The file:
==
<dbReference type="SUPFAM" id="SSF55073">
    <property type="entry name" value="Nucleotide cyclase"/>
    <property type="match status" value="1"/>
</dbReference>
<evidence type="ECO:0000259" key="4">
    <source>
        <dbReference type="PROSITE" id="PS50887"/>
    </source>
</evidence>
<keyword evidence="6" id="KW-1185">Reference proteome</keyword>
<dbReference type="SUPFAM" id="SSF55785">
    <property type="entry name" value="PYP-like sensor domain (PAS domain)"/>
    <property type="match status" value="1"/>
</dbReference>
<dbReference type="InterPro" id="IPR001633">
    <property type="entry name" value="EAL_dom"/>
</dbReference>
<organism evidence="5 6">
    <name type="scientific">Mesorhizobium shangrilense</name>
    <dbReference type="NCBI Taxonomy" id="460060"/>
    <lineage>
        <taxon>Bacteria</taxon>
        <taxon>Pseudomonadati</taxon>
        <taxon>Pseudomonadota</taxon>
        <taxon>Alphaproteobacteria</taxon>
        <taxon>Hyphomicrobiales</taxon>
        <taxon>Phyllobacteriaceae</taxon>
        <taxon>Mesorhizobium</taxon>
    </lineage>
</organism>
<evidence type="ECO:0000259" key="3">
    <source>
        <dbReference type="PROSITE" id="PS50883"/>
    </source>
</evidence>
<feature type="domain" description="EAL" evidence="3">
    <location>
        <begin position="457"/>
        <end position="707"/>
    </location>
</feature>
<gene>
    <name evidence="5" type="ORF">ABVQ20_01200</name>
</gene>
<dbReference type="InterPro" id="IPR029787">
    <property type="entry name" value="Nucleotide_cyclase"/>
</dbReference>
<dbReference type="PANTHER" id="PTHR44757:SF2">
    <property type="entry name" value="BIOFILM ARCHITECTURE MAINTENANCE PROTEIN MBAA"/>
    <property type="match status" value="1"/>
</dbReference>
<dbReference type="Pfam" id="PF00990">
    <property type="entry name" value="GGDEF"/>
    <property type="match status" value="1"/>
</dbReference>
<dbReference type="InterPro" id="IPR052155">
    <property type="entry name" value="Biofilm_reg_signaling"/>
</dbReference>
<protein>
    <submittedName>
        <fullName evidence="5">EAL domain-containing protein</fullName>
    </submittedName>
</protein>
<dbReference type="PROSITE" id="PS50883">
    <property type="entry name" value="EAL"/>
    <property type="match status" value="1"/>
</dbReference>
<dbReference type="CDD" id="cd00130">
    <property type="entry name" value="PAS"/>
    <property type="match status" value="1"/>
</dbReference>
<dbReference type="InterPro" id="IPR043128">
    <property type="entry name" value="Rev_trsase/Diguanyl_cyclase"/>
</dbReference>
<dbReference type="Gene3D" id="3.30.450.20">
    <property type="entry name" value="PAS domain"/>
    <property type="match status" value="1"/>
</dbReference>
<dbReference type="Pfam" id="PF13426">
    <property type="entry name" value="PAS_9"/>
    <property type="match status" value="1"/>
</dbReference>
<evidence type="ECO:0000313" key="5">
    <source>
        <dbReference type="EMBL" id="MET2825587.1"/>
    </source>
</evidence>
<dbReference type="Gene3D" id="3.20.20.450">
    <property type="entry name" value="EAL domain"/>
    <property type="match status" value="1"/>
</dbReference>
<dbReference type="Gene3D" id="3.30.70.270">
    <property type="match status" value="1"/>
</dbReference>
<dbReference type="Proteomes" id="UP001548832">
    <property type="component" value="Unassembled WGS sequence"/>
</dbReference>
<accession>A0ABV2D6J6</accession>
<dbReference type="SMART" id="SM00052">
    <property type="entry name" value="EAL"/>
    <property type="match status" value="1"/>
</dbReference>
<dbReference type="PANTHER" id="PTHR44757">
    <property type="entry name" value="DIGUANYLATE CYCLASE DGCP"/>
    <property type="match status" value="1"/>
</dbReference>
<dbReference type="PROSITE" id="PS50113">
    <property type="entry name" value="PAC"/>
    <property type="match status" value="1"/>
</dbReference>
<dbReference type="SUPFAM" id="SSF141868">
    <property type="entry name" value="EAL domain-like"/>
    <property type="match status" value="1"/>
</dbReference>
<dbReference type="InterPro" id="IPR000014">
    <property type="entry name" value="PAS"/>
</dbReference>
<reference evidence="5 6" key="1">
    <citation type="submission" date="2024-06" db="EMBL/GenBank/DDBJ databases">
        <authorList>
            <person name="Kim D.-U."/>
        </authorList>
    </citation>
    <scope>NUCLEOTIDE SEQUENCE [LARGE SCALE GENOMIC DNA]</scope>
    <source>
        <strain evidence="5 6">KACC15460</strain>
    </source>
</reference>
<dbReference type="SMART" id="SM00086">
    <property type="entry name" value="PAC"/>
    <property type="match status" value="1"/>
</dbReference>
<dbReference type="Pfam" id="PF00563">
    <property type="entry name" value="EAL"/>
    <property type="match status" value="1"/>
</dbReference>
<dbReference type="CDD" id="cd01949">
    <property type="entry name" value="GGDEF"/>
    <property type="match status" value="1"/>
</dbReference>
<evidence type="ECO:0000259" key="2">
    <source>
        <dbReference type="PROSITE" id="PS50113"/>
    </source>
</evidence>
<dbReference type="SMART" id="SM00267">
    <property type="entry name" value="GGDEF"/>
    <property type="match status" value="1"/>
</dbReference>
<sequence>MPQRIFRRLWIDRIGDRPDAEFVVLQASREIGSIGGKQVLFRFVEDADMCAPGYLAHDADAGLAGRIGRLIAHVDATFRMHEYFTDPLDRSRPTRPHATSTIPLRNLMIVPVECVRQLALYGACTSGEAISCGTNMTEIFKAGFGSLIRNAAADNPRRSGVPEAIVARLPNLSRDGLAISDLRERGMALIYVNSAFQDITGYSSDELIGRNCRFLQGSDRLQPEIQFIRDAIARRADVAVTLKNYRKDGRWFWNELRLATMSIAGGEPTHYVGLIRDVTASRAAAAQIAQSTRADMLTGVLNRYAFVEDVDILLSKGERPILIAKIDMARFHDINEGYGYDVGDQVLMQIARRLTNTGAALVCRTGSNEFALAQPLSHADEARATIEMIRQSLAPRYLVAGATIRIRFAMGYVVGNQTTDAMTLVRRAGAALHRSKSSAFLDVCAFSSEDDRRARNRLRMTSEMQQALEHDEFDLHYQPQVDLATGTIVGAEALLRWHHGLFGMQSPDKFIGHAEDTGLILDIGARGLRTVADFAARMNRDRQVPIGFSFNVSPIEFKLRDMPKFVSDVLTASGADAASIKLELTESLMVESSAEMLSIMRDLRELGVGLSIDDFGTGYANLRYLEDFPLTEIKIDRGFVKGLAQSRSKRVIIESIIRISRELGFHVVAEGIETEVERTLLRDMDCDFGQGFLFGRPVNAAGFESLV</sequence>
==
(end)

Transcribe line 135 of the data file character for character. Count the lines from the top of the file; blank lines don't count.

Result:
    <property type="match status" value="1"/>